One Man’s Kindness in No Man’s Land

Tattered faceless silhouettes
Staggered across no-man’s land,
Fumbling to attach bayonets,
Unkind weapons in shaky hands.
Wisps of men blundered in thick of gas
Back to the comfort of a mud-filled trench,
Eyeless heroes in useless masks
Smothering in the toxic stench.
One innocent soldier wandering wide,
Heading for trenches on the other side,
Felt the tentative touch of a decent hand
Guide him through the horror of no-man’s land.

© Kim M. Russell, 2016


Image found on

My response to dVerse Poets Pub Open Link Night # 182

Tonight, Open Link Night is hosted by Gayle from Bodhirose’s Blog. She’s been telling us that the U.S. is well into autumn now: temperatures are beginning to drop, the trees are bursting into their autumn colours and it’s also a popular time for many festivals and art shows.

Over here in the UK, most schools have celebrated Harvest Festival by now and children are eagerly awaiting Halloween and then  5th November, Guy Fawkes Night. On 11th November it is Remembrance Day, when I shall be travelling into Norwich to see myself on the big screen, reading poems inspired by a workshop on ‘acts of kindness in war’, one of which I have shared tonight.

37 thoughts on “One Man’s Kindness in No Man’s Land

    1. I couldn’t find the picture I chose from a pile of photographs we were given at the workshop. But you could see one of the soldiers stretching out his hand. The whole workshop was about acts of kindness in war, which was really hard to get our heads around at first. We were in what used to be an old shoe shop that is now a shop/cafe/meeting place run by kindness warriors and called The Missing Shoe – a lovely place to get together with like-minded people. It was a small group of women – no men, except for a member of the Writers’ Centre Norwich, who didn’t really take part and wasn’t there for one of the sessions. I really like the idea of kindness warriors. 🙂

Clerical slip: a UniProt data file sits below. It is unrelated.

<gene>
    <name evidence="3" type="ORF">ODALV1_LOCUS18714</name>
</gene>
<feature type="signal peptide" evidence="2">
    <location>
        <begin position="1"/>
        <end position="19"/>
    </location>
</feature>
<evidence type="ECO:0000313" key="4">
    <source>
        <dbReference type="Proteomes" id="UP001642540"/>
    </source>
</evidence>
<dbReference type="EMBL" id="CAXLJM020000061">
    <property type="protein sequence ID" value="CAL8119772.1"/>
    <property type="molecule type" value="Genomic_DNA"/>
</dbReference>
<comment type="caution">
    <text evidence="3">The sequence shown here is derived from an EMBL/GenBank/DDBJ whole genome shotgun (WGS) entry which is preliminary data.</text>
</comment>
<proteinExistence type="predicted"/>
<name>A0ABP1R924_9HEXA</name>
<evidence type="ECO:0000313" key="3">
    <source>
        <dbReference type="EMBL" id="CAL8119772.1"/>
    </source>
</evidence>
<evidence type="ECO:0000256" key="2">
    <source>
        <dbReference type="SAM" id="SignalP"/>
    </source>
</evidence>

Liked by 1 person

  1. November 11th – we call it Veterans’ Day.
    War is hell and I detest the euphemisms used to “soften” its reality: “casualties” — there is nothing casual about deaths by war.
    A stirring poem. Thank you for posting.

    Liked by 1 person

  2. I can’t imagine the horror and stench from the toxic gases ~ I am specially touched by the comforting hand at the end Kim ~ Make me believe that goodness and kindness can be found even in the worst of circumstances ~

    Liked by 1 person

  3. I know that there are many kindnesses going out there all over the world between decent people. I just wish we heard more of these stories rather than the negative ones that are always in the news. Your poem and your writing about your group made me remember a posting that I did several years ago called “The Christmas Truce”…I think you may be interested, Kim, if you haven’t heard about it already. I’ll leave you the link. Thanks for sharing your wonderful poem.

    Liked by 1 person

  4. Really takes me there. And I was just saying to a new friend how contradictory it is for me to be such an utter pacifist and still somehow simultaneously harbor great respect for all who have fought to make it possible for me to be a pacifist…

    Liked by 1 person

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